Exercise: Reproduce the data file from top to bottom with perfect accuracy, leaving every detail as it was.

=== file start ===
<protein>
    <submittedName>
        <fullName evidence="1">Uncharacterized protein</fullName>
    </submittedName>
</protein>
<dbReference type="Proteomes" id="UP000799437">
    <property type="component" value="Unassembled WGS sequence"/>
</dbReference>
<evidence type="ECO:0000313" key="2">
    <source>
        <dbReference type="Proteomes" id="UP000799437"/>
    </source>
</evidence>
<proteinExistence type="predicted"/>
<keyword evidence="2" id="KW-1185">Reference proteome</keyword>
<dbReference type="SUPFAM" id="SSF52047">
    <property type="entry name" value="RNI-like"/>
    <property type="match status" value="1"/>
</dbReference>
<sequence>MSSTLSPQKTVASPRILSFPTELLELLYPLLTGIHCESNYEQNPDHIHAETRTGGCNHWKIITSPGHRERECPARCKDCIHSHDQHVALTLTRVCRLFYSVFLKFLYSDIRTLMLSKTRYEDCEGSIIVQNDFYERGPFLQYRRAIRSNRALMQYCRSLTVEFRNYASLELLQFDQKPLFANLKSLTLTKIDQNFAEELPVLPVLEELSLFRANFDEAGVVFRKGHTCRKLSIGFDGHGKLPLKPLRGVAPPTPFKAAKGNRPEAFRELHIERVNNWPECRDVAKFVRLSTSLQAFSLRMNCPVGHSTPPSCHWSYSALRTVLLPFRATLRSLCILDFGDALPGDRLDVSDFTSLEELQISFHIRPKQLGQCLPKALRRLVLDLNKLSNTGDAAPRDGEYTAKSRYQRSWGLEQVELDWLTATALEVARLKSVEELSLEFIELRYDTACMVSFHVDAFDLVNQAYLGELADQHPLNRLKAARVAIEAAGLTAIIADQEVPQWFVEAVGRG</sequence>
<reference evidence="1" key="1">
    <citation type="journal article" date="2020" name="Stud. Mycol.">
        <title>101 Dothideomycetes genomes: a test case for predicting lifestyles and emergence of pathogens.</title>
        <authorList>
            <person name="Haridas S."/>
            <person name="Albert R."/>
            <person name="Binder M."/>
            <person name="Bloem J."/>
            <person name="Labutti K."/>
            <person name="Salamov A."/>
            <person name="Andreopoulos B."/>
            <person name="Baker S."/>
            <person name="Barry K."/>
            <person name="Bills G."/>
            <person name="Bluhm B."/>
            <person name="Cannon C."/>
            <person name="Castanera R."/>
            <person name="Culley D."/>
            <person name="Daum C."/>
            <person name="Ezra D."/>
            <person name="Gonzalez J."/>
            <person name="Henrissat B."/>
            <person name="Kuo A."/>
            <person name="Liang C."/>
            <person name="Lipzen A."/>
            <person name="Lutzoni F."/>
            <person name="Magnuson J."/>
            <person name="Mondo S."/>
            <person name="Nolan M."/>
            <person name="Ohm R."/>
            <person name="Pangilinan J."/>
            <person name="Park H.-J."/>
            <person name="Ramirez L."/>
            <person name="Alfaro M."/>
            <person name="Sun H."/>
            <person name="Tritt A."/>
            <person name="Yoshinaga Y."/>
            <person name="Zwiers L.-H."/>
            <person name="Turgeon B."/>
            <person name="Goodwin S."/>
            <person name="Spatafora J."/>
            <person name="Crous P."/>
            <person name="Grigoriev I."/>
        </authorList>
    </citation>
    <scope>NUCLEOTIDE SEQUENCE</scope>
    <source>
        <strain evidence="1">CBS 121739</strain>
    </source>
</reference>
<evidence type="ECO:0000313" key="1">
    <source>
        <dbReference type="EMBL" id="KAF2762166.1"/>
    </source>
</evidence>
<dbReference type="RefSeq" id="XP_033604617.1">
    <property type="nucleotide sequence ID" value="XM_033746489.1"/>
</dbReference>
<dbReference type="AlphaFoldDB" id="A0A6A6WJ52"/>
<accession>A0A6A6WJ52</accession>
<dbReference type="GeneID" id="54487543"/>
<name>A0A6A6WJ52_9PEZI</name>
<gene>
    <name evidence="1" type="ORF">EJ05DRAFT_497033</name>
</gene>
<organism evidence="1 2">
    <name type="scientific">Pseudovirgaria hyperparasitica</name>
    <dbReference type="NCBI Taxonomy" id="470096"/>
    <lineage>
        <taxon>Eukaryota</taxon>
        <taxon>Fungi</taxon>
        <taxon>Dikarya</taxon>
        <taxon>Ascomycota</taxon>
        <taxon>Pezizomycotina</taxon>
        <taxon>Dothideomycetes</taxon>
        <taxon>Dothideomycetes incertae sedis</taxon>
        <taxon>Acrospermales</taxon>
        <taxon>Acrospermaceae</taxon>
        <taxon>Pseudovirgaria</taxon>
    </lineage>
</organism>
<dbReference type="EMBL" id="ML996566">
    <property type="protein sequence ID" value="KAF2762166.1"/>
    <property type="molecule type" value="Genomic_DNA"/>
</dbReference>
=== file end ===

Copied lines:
<protein>
    <submittedName>
        <fullName evidence="1">Uncharacterized protein</fullName>
    </submittedName>
</protein>
<dbReference type="Proteomes" id="UP000799437">
    <property type="component" value="Unassembled WGS sequence"/>
</dbReference>
<evidence type="ECO:0000313" key="2">
    <source>
        <dbReference type="Proteomes" id="UP000799437"/>
    </source>
</evidence>
<proteinExistence type="predicted"/>
<keyword evidence="2" id="KW-1185">Reference proteome</keyword>
<dbReference type="SUPFAM" id="SSF52047">
    <property type="entry name" value="RNI-like"/>
    <property type="match status" value="1"/>
</dbReference>
<sequence>MSSTLSPQKTVASPRILSFPTELLELLYPLLTGIHCESNYEQNPDHIHAETRTGGCNHWKIITSPGHRERECPARCKDCIHSHDQHVALTLTRVCRLFYSVFLKFLYSDIRTLMLSKTRYEDCEGSIIVQNDFYERGPFLQYRRAIRSNRALMQYCRSLTVEFRNYASLELLQFDQKPLFANLKSLTLTKIDQNFAEELPVLPVLEELSLFRANFDEAGVVFRKGHTCRKLSIGFDGHGKLPLKPLRGVAPPTPFKAAKGNRPEAFRELHIERVNNWPECRDVAKFVRLSTSLQAFSLRMNCPVGHSTPPSCHWSYSALRTVLLPFRATLRSLCILDFGDALPGDRLDVSDFTSLEELQISFHIRPKQLGQCLPKALRRLVLDLNKLSNTGDAAPRDGEYTAKSRYQRSWGLEQVELDWLTATALEVARLKSVEELSLEFIELRYDTACMVSFHVDAFDLVNQAYLGELADQHPLNRLKAARVAIEAAGLTAIIADQEVPQWFVEAVGRG</sequence>
<reference evidence="1" key="1">
    <citation type="journal article" date="2020" name="Stud. Mycol.">
        <title>101 Dothideomycetes genomes: a test case for predicting lifestyles and emergence of pathogens.</title>
        <authorList>
            <person name="Haridas S."/>
            <person name="Albert R."/>
            <person name="Binder M."/>
            <person name="Bloem J."/>
            <person name="Labutti K."/>
            <person name="Salamov A."/>
            <person name="Andreopoulos B."/>
            <person name="Baker S."/>
            <person name="Barry K."/>
            <person name="Bills G."/>
            <person name="Bluhm B."/>
            <person name="Cannon C."/>
            <person name="Castanera R."/>
            <person name="Culley D."/>
            <person name="Daum C."/>
            <person name="Ezra D."/>
            <person name="Gonzalez J."/>
            <person name="Henrissat B."/>
            <person name="Kuo A."/>
            <person name="Liang C."/>
            <person name="Lipzen A."/>
            <person name="Lutzoni F."/>
            <person name="Magnuson J."/>
            <person name="Mondo S."/>
            <person name="Nolan M."/>
            <person name="Ohm R."/>
            <person name="Pangilinan J."/>
            <person name="Park H.-J."/>
            <person name="Ramirez L."/>
            <person name="Alfaro M."/>
            <person name="Sun H."/>
            <person name="Tritt A."/>
            <person name="Yoshinaga Y."/>
            <person name="Zwiers L.-H."/>
            <person name="Turgeon B."/>
            <person name="Goodwin S."/>
            <person name="Spatafora J."/>
            <person name="Crous P."/>
            <person name="Grigoriev I."/>
        </authorList>
    </citation>
    <scope>NUCLEOTIDE SEQUENCE</scope>
    <source>
        <strain evidence="1">CBS 121739</strain>
    </source>
</reference>
<evidence type="ECO:0000313" key="1">
    <source>
        <dbReference type="EMBL" id="KAF2762166.1"/>
    </source>
</evidence>
<dbReference type="RefSeq" id="XP_033604617.1">
    <property type="nucleotide sequence ID" value="XM_033746489.1"/>
</dbReference>
<dbReference type="AlphaFoldDB" id="A0A6A6WJ52"/>
<accession>A0A6A6WJ52</accession>
<dbReference type="GeneID" id="54487543"/>
<name>A0A6A6WJ52_9PEZI</name>
<gene>
    <name evidence="1" type="ORF">EJ05DRAFT_497033</name>
</gene>
<organism evidence="1 2">
    <name type="scientific">Pseudovirgaria hyperparasitica</name>
    <dbReference type="NCBI Taxonomy" id="470096"/>
    <lineage>
        <taxon>Eukaryota</taxon>
        <taxon>Fungi</taxon>
        <taxon>Dikarya</taxon>
        <taxon>Ascomycota</taxon>
        <taxon>Pezizomycotina</taxon>
        <taxon>Dothideomycetes</taxon>
        <taxon>Dothideomycetes incertae sedis</taxon>
        <taxon>Acrospermales</taxon>
        <taxon>Acrospermaceae</taxon>
        <taxon>Pseudovirgaria</taxon>
    </lineage>
</organism>
<dbReference type="EMBL" id="ML996566">
    <property type="protein sequence ID" value="KAF2762166.1"/>
    <property type="molecule type" value="Genomic_DNA"/>
</dbReference>